Utility cuts power to 26,500 Californians over wildfire risk

Posted 10/25/20

SAN FRANCISCO (AP) — Pacific Gas & Electric started cutting power Sunday to tens of thousands of customers in Northern California and planned outages for many more to prevent the chance of sparking …

To Our Valued Readers –

Visitors to our website will be limited to five stories per month unless they opt to subscribe.

For $5.99, less than 20 cents a day, subscribers will receive unlimited access to the website, including access to our Daily Independent e-edition, which features Arizona-specific journalism and items you can’t find in our community print products, such as weather reports, comics, crossword puzzles, advice columns and so much more six days a week.

Our commitment to balanced, fair reporting and local coverage provides insight and perspective not found anywhere else.

Your financial commitment will help to preserve the kind of honest journalism produced by our reporters and editors. We trust you agree that independent journalism is an essential component of our democracy. Please click here to subscribe.

Sincerely,
Charlene Bisson, Publisher, Independent Newsmedia

Please log in to continue

Log in
I am anchor

Utility cuts power to 26,500 Californians over wildfire risk

Posted

SAN FRANCISCO (AP) — Pacific Gas & Electric started cutting power Sunday to tens of thousands of customers in Northern California and planned outages for many more to prevent the chance of sparking wildfires due to extreme fire weather.

The nation's largest utility said outages began in the north of the state in Shasta, Tehama, Glenn, Colusa and Lake counties and were expected to continue southward throughout Sunday and possibly into Monday.

Power was initially cut to 26,500 customers. As many as 361,000 customers in 36 counties could be affected by the planned outages. Previously, the company announced more expansive blackouts but said it had scaled back in some areas due to shifting weather forecasts.

California is bracing for a return of gusty winds and bone-dry weather that carries the threat of downing or fouling power lines or other equipment that in recent years have been blamed for igniting massive and deadly blazes.

The National Weather Service issued red flag warnings for many areas, predicting winds of 35 mph (56 kph) or higher in San Francisco and lower elevations and up to 70 mph (113 kph) in some mountains. The concern is that any spark could be blown into flames sweeping through tinder-dry brush and forestland.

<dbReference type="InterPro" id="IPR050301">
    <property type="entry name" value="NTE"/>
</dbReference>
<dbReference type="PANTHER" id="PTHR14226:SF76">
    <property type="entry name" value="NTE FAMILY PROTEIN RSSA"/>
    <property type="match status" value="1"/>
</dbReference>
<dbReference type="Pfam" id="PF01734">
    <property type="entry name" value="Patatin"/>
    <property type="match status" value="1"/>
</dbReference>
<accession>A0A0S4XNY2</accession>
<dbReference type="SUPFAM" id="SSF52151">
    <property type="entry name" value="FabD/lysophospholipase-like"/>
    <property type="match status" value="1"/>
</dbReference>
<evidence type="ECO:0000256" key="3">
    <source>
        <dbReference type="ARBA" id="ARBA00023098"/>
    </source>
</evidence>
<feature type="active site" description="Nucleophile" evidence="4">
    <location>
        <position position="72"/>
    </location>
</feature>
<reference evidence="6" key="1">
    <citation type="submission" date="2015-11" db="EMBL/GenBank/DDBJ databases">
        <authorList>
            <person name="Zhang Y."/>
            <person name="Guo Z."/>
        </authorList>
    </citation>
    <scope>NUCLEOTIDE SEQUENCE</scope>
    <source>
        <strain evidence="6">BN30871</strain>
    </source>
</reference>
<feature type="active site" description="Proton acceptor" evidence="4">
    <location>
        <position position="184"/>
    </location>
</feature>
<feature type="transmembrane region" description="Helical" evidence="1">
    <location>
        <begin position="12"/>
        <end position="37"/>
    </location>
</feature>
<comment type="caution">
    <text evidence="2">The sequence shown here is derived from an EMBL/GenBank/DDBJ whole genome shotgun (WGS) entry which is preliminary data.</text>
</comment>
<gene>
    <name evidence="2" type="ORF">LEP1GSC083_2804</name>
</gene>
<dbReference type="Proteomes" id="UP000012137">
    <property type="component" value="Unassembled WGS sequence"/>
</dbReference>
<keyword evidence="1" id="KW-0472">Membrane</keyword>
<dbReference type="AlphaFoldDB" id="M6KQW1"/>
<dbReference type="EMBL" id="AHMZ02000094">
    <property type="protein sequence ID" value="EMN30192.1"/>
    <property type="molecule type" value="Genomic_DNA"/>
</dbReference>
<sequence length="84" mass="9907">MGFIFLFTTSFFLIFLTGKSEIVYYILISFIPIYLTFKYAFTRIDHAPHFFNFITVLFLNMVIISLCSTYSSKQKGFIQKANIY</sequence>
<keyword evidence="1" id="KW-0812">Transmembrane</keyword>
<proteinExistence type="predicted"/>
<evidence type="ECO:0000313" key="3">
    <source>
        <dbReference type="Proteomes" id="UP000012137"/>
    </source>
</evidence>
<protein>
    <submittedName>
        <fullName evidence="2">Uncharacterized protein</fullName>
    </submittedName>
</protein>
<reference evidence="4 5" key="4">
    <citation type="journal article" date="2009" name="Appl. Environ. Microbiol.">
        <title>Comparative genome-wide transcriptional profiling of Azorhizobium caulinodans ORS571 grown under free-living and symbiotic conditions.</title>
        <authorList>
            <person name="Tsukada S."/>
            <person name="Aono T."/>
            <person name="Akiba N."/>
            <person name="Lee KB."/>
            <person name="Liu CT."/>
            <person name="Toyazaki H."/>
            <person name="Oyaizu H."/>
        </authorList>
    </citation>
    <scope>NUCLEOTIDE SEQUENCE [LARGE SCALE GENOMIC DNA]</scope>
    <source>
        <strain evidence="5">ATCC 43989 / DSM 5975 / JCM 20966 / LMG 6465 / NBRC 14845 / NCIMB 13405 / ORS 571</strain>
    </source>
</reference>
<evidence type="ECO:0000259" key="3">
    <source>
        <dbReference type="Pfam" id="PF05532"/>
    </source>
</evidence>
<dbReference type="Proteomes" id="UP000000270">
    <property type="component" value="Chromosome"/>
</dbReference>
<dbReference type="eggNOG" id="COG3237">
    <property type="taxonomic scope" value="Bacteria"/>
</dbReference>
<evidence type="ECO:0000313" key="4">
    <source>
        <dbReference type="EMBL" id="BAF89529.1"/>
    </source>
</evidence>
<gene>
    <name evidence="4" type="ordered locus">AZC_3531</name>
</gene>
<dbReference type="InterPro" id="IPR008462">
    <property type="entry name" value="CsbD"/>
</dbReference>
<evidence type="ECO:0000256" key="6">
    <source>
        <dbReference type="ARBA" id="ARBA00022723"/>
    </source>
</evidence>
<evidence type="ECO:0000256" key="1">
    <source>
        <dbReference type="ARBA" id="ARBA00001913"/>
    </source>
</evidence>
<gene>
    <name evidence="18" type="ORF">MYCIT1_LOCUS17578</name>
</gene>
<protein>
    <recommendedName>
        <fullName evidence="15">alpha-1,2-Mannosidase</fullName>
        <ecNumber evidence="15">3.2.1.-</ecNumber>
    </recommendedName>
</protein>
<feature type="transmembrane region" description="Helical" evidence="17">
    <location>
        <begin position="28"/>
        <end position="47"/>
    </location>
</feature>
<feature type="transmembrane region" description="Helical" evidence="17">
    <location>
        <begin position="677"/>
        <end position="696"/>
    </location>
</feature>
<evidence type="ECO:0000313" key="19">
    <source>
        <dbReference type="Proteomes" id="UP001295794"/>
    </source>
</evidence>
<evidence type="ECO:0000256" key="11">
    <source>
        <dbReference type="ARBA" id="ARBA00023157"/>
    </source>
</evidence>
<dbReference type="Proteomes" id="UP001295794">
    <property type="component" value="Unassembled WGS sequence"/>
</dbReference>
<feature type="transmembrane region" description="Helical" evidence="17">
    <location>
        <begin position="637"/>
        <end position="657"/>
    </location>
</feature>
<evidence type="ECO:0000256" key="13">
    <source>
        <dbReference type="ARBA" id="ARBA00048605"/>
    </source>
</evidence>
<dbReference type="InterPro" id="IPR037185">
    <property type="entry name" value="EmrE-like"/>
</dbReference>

The conditions could equal those during devastating fires in California’s wine country in 2017 and last year’s Kincade Fire, the National Weather Service said. Fire officials said PG&E transmission lines sparked that Sonoma County fire last October, which destroyed hundreds of homes and caused nearly 100,000 people to flee.

Southern California saw cooler temperatures and patchy drizzle during the weekend, but weather conditions were expected to change dramatically overnight. Los Angeles County urged residents to sign up for emergency notifications and prepare to evacuate, preferably arranging to stay with family or friends in less risky areas who aren't suspected to have the coronavirus.

“The reality is come midnight and through Tuesday we're going to be in the most significant red flag conditions we've had this year,” said Kevin McGowan, director of the County’s Office of Emergency Management.

Southern California Edison announced on its it was considering safety outages for 75,000 customers in six Southern California counties. San Bernardino County was expected to be the most affected by those potential cuts.

More than 8,600 wildfires have scorched well over 6,400 square miles (16,576 square kilometers) and destroyed about 9,200 buildings in California this year. There have been 31 deaths.

All of the huge fires have been fully or significantly contained, but more than 5,000 firefighters remain committed to 20 blazes, including a dozen major incidents, the California Department of Forestry and Fire Protection said.

Many of this year’s devastating fires were started by thousands of dry lightning strikes. But some of the fires remain under investigation for potential electrical causes.

___

Associated Press writer Christopher Weber in Los Angeles contributed to this report.

Comments